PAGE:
NGC 6302 is a spectacular planetary nebula located in the constellation of Scorpius. Also known as the Butterfly Nebula, this object was formed by a dying star which over time has ejected its outer layers into the surrounding space. The central star is hidden by the dense dust ring at the nebula’s center but its intense radiation is the source of illumination of the nebula. NGC 6302 is approximately 3,800 light years distant and the nebula is about 2 light years in width. NGC 6302 is a very young object. Astronomers estimate that the first star layer ejections occurred about 5,000 years ago. More information on this very interesting object can be found at this Hubblesite page. You can also see a version of NGC 6302 that was processed by the professionals at NASA at the link.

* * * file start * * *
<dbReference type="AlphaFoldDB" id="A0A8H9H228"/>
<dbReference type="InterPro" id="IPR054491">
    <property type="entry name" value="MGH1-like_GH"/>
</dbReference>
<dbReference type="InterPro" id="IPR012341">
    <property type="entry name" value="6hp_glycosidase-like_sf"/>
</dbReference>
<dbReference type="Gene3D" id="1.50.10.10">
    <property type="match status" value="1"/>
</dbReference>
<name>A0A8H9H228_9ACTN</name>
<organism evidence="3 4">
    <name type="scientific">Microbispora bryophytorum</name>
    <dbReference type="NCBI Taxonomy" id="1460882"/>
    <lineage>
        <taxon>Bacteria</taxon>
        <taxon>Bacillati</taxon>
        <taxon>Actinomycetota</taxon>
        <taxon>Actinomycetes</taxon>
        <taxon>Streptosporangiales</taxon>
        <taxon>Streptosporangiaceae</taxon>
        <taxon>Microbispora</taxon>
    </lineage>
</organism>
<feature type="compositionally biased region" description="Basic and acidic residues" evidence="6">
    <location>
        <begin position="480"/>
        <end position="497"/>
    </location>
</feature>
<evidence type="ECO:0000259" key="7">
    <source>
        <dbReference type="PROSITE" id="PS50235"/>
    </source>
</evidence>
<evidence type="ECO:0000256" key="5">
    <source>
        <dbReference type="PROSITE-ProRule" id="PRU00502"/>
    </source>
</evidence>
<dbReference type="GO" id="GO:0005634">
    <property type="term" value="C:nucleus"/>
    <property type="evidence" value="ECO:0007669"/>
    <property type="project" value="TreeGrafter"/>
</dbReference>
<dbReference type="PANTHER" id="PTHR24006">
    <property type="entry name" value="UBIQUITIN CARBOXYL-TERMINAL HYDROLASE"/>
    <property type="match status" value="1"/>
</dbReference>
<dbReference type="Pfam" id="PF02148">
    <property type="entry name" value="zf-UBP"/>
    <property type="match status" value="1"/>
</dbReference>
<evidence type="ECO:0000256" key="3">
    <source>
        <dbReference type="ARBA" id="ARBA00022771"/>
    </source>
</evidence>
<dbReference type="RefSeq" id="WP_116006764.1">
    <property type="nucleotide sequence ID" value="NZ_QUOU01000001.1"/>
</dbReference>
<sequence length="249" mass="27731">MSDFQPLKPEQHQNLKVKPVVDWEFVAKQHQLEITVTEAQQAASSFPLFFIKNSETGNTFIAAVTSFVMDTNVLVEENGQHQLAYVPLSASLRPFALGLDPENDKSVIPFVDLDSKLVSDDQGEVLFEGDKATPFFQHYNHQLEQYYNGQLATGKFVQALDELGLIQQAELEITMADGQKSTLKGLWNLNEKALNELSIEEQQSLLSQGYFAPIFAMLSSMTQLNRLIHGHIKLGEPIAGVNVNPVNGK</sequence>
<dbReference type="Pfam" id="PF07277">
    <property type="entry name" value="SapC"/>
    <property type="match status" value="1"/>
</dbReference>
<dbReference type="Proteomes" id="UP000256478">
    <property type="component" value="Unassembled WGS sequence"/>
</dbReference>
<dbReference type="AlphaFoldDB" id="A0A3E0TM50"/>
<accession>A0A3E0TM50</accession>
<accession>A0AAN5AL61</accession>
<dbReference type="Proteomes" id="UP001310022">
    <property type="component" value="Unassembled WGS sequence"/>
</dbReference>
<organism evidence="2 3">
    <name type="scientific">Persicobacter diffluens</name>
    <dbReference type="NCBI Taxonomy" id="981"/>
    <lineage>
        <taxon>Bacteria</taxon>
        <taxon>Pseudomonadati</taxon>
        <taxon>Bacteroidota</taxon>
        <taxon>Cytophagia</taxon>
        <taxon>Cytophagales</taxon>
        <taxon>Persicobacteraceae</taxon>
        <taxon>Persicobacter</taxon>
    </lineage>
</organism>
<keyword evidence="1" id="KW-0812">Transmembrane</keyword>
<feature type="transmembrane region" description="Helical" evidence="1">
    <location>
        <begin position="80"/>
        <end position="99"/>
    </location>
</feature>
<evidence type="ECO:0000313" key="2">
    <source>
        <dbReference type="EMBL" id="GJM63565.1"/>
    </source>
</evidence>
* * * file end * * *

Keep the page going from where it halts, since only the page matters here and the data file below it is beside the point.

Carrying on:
The data for this image was downloaded from the publicly available image data sets at the Hubble legacy Archive. This image was assembled from data acquired from the Hubble Telescope in 2004. I used the data from the NII, Hydrogen alpha, and OIII filters mapped to red, green and blue respectively. The image was assembled in PixInsight and then exported to Photoshop for final processing.
A 3,000 x 2130 pixel version can be seen on my Astrobin pages here. Or, you can click on the image below to view a 1600 x 1136 pixel version.